Phu Quoc is an island off the coast of Cambodia in the gulf of Thailand that became part of Vietnam while the French administrated the region and has remained so ever since. It is very close to Cambodia - you can see the mainland from the North West of the island - but can be reached by fast boat in around 2 1/2 - 3 1/2 hours from the towns of Ha Tien and Rach Gia in the Mekong Delta, or by plane from Saigon (1hr).

      Due to the political sensitivity of the island it was largely dominated by the military for much of recent history and has only in the past decade or so begun to develop. As a result the majority of roads are unpaved and most of the island is covered in lush forest. As we write the island remains a tranquil paradise, with just a smattering of hotels and resorts and many beautiful, quiet beaches that look out onto the calm glassy waters of the gulf of Thailand.

      So far development on the island has been slow due to the cost of shipping materials to the island and the small airstrip limiting the size of plane that can land - and so the number of visitors that can fly to the island (for this reason you should always book your trip to Phu Quoc well in advance!).


      Taxis in Saigon - How to avoid being taken for a ride

      VinaTaxiTaxis are a surprisingly cheap way to get around the major cities in Vietnam - and if need be, its event not too prohibitive to take a taxi between cities. In Saigon the crowded streets and haphazard construction can make walking a very hot and tiring exercise so it can be quite a relief to hop into a nice cool taxi when you are starting to wear out.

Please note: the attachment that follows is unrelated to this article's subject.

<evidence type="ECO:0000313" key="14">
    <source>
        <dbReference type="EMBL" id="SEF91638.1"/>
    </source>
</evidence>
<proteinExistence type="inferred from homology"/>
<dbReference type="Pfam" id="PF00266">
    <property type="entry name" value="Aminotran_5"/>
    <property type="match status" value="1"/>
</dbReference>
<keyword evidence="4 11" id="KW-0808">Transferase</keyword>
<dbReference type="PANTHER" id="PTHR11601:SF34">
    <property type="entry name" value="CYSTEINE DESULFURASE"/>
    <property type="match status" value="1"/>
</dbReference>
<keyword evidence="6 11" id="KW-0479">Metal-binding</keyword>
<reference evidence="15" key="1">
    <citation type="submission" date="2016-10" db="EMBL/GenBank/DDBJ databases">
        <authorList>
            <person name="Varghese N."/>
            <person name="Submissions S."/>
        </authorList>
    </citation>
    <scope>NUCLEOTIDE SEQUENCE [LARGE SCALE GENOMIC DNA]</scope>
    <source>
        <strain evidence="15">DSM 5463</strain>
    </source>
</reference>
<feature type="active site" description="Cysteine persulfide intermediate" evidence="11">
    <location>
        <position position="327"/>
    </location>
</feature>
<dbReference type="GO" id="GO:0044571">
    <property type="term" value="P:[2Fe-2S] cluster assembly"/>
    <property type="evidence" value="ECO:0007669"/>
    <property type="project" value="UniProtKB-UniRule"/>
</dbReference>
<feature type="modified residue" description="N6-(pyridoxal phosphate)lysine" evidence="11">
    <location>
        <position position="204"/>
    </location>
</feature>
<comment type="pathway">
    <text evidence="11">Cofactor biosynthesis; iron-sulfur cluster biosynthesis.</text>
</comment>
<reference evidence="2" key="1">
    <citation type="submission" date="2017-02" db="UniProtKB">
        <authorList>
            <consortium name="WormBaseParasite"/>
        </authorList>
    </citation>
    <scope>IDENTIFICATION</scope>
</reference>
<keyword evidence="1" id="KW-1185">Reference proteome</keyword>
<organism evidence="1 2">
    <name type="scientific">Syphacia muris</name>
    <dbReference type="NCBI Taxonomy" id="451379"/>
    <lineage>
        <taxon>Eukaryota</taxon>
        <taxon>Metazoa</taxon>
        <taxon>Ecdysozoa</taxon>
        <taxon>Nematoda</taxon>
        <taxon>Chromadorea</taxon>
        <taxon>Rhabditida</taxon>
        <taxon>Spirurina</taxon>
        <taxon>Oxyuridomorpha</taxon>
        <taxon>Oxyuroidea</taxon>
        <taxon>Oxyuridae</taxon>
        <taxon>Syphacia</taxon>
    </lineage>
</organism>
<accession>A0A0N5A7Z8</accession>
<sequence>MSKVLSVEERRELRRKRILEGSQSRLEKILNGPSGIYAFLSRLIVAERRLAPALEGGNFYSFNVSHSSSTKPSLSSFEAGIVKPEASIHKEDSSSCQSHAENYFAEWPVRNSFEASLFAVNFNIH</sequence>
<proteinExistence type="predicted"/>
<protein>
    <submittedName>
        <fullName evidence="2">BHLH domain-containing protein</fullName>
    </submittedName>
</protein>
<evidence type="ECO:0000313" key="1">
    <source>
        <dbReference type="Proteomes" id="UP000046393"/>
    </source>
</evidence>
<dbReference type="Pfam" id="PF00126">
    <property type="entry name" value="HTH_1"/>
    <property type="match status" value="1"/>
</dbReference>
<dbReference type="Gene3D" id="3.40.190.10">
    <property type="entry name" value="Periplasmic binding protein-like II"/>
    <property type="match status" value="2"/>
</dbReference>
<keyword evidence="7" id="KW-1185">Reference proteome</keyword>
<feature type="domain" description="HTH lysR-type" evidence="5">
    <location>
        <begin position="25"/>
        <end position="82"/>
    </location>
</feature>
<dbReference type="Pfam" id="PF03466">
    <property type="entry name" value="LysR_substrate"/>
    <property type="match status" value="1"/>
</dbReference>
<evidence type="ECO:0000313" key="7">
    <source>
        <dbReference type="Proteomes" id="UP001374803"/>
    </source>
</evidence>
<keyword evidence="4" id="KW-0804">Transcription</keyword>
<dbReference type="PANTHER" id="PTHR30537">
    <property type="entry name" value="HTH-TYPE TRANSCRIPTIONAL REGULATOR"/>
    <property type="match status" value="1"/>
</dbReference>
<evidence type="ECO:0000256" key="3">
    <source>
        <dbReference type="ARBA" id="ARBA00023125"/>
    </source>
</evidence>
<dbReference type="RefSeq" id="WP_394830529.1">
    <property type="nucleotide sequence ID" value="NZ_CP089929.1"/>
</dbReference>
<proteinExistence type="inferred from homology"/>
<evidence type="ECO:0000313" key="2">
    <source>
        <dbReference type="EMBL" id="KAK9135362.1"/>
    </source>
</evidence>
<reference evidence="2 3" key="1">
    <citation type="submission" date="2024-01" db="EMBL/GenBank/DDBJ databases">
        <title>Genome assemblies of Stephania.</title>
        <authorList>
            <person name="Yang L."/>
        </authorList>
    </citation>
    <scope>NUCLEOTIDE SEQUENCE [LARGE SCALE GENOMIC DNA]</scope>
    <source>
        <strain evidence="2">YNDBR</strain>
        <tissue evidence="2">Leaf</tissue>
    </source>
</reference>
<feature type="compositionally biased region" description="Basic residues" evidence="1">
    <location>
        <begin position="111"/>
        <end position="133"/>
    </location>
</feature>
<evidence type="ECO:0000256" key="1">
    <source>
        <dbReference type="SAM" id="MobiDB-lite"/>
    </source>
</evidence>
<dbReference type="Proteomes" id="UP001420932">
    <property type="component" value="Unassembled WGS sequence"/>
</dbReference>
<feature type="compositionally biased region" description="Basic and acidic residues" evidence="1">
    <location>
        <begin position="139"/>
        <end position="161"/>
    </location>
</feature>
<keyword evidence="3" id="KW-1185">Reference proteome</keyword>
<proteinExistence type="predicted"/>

In general cross city taxi travel in Ho Chi Minh City between major tourist sights can be achieved for $1-2, occasionally up to $5 or $6 if you need to travel a particularly long way - for instance from downtown Dong Khoi area up to Chinatown. The vast majority of taxi drivers are very courteous, helpful and safe drivers, if a little too fond of their horns at times, so you should feel free to relax and enjoy the scenery as you drive.

      That being said, taxis are not closely regulated and if you do not travel with a trusted brand you may find the meter has been fiddled and you are paying over the odds. The government have recently been holding a crackdown on dodgy taxis at the airport in o Chi Minh City which appears to have been quite successful, but it seems little is being done to put a stop to overcharging in private taxis in town.


      Back in Saigon

      After a very hectic January and February with work, friends and family visiting, little adventures and lots of travelling I'm back in Saigon and its about time I started posting again!

      On the road I've been writing up lots more destination guides, articles and taking a lot of video so there should be a lot of interesting pieces coming up, I just need time to dig out the photos and upload the articles.

      I'm also working on the Saigon Cyclo Challenge for , which will be held on March 7th at the Taipei International School in Phu My Hung - just two weeks from now.

      It's a great, manic day out with live music, food and drink, crazy cyclo races and most importantly plenty of funds raised for charity. I urge you all to come along and see for yourself - and perhaps put in a team next year?